Improving our care of victims

Improving our care of victims

Howard Broad, Police Commissioner

It may surprise you to learn our criminal justice system was formed on the idea there was only one victim: the state. A crime against one citizen was regarded as a crime against the Queen's peace.
 
Over time, agencies of the state (such as police) were given the ability to investigate and prosecute crimes against the Queen's peace.
 
The state was seen as all powerful. The criminal justice system balanced things out with a focus on protecting the rights of an individual suspected of committing an offence.
 
While the person harmed by the crime was supported and involved in the process, that was always a limited feature of the system.
 
In recent years, much has been done to bring people harmed by a criminal act into the centre of the justice system.
 
This week, a package of measures to support victims was launched by Justice Minister Simon Power and Police Minister Judith Collins.
 
For police, the most significant measure is a new ability to issue Police Safety Orders. Police officers frequently walk into homes where they suspect family violence has taken place but they don't have enough evidence to make an arrest.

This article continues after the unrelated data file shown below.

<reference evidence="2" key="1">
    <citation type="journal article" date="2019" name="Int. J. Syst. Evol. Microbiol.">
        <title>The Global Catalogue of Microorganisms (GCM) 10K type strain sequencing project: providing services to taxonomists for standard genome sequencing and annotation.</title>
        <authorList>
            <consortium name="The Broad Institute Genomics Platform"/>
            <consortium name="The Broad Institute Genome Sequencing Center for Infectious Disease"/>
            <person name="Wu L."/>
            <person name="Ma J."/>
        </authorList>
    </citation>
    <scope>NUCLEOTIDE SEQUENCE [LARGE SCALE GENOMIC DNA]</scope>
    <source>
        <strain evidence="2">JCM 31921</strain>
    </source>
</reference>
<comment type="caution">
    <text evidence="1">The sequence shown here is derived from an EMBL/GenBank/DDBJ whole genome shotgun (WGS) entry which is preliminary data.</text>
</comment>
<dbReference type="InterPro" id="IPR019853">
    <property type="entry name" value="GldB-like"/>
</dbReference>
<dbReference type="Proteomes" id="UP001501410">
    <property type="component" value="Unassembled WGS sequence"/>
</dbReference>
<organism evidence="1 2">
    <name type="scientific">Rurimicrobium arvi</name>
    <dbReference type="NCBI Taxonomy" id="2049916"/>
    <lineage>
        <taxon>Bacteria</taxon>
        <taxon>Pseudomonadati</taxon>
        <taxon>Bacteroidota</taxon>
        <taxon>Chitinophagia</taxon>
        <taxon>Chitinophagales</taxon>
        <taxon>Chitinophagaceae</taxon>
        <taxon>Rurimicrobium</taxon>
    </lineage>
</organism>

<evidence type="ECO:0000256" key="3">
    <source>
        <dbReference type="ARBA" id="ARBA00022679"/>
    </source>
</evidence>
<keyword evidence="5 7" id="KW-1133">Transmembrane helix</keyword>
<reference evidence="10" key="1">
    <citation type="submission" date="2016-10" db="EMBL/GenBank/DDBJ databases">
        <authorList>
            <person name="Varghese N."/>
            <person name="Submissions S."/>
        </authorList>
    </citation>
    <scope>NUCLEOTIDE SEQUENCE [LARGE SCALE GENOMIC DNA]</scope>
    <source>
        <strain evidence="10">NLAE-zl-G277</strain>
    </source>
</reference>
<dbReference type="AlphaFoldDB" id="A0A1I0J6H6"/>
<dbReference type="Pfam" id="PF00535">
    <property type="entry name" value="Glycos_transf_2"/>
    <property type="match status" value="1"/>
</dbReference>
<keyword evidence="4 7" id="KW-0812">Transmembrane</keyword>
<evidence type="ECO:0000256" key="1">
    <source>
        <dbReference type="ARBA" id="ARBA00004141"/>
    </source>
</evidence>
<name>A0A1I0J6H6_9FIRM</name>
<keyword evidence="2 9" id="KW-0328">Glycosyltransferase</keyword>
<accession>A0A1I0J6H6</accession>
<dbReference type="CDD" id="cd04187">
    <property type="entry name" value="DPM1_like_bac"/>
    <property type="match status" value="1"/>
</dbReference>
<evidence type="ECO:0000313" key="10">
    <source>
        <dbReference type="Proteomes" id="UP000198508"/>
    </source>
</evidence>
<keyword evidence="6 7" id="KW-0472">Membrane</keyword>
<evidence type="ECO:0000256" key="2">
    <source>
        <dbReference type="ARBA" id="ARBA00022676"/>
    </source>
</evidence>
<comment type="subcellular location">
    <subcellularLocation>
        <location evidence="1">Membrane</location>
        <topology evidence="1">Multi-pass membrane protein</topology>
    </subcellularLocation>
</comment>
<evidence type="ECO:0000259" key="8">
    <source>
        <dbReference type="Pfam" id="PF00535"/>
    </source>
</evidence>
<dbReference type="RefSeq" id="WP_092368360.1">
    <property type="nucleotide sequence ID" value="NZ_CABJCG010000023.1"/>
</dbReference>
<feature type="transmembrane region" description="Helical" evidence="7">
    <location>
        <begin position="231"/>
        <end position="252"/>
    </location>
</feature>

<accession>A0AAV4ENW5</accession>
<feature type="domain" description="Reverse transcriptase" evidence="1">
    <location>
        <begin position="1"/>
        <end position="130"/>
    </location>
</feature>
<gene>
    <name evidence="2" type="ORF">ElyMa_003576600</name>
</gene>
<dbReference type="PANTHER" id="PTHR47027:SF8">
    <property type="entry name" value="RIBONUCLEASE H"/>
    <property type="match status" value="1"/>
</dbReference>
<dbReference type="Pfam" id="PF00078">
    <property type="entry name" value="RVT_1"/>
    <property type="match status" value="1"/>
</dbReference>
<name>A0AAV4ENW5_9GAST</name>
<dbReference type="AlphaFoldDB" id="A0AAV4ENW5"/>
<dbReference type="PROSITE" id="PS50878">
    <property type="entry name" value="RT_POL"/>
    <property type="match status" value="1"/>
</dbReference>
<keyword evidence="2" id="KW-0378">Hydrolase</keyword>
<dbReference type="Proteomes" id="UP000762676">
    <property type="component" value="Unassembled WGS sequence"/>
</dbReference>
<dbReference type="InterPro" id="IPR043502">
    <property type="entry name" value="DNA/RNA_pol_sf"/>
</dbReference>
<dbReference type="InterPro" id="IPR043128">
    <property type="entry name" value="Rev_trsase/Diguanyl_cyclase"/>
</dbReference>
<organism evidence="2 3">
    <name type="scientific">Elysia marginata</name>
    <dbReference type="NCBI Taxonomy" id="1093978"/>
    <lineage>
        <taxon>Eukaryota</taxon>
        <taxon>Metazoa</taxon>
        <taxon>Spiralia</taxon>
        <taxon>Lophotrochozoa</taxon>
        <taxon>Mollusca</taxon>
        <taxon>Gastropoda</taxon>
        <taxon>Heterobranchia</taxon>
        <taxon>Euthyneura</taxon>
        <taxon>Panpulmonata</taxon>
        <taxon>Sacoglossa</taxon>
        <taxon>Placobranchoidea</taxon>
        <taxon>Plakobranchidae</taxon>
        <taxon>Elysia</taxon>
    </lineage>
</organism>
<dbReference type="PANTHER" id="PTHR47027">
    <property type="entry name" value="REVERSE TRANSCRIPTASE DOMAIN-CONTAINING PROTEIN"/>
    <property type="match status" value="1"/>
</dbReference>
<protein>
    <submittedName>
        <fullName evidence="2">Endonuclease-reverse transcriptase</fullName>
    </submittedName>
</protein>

They now have a more effective option than a warning. A Police Safety Order will protect victims from immediate harm and give officers a chance to arrange support for the family. Intervention is the only way to break the family violence cycle - simply arresting the offender will not help long term.
 
Victims of crime also need simple and accurate information about the criminal justice system. A DVD and three brochures were also launched to help victims of serious crime understand their rights and the justice process.
 
These measures support our goal to prevent crime and prevent victimisation, and to provide victims with the high level of service they deserve.